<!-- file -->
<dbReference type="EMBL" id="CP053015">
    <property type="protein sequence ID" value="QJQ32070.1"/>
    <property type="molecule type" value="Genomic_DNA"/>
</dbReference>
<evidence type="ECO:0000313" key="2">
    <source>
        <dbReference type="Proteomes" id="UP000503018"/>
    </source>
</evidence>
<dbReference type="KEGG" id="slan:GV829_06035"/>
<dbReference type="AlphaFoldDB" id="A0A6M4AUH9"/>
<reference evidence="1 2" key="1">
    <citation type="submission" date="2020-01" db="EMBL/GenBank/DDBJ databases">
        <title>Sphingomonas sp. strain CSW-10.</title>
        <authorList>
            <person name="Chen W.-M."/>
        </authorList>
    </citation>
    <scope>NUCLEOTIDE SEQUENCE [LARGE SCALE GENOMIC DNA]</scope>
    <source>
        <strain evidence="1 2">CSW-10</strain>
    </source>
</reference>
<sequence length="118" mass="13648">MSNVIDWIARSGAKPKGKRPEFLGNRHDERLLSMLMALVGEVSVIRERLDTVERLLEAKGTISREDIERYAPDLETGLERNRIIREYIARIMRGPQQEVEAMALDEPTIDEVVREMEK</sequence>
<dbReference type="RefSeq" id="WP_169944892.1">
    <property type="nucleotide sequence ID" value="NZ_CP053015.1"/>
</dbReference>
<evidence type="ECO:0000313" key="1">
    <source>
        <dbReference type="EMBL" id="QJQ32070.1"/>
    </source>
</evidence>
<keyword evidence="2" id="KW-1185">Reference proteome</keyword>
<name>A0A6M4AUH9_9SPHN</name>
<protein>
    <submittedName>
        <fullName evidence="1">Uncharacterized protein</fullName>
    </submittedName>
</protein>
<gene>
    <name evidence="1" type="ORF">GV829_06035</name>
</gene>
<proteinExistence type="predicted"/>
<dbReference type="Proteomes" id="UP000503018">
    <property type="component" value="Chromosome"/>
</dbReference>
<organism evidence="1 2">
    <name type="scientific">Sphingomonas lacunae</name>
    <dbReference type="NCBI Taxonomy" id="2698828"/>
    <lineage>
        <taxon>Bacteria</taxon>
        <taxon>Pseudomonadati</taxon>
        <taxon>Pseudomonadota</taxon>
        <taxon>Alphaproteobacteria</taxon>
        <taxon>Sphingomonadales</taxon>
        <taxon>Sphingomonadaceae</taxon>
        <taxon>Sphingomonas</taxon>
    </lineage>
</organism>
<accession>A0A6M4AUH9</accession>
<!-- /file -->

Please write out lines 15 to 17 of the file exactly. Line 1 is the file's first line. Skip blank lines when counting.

        <authorList>
            <person name="Chen W.-M."/>
        </authorList>